Eleanor Coade and her Remarkable Stone
Eleanor Coade was a successful Georgian entrepreneur who created artificial stone for use in monuments, which she called Coade stone. Inventing the recipe and the firing technique, Mrs. Coade bought an existing artificial stone factory in South London in 1769 and turned out Coade stone architectural detailing, urns, tombs, and statues for the next 50 years.
She combined artistic flair with successful marketing skills and every architect of the time including Robert Adam, Sir John Soane, John Nash, and James and Samuel Wyatt commissioned her work for their projects. Her manufactory’s output was mostly classical in style, but also produced wares in Gothic, Egyptian, and Chinese styles. Mrs. Coade’s genius lay in her entrepreneurship—convincing designers that her product was better than natural stone for its durability and weatherproof nature.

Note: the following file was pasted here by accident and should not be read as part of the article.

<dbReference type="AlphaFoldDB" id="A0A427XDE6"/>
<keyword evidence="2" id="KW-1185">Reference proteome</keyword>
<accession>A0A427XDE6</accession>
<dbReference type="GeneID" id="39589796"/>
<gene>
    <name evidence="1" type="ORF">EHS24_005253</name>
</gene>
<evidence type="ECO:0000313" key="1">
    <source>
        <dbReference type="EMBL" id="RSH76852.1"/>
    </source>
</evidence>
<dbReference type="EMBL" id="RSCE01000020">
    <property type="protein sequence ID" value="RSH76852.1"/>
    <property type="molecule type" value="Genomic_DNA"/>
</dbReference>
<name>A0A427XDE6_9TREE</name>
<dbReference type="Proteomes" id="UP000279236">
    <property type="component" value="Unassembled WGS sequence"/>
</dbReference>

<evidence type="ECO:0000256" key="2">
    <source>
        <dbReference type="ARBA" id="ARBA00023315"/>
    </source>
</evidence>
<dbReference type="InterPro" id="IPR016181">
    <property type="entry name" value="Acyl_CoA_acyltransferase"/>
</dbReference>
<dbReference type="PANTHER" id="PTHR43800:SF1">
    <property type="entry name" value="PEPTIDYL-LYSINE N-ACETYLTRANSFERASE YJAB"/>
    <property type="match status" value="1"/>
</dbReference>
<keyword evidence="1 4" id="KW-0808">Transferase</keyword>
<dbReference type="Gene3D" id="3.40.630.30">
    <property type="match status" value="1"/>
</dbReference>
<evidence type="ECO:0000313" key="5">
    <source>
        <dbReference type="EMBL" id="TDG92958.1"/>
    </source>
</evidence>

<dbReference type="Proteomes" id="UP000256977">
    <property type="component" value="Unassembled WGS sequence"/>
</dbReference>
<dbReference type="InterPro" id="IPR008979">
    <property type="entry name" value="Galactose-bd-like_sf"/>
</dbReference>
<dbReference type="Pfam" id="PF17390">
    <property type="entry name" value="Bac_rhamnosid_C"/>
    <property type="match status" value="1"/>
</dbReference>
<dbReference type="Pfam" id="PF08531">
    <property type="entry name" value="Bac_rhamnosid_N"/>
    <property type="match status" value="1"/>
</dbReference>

In an era, when successful businesswomen were far from typical, Eleanor Coade was exceptional. Many examples of Coade stone made during and after the inventor’s lifetime remain in the UK and beyond, including the South Bank lion at the east end of Westminster Bridge The Landmark Trust’s historian, Caroline Stanford will talk about this successful 18th-century business woman and her business practice.
She will illustrate how Coade stone transformed late-Georgian architecture, including its use in America. She will also feature Belmont, Coade’s own villa, rescued and restored by the Landmark Trust and available to rent.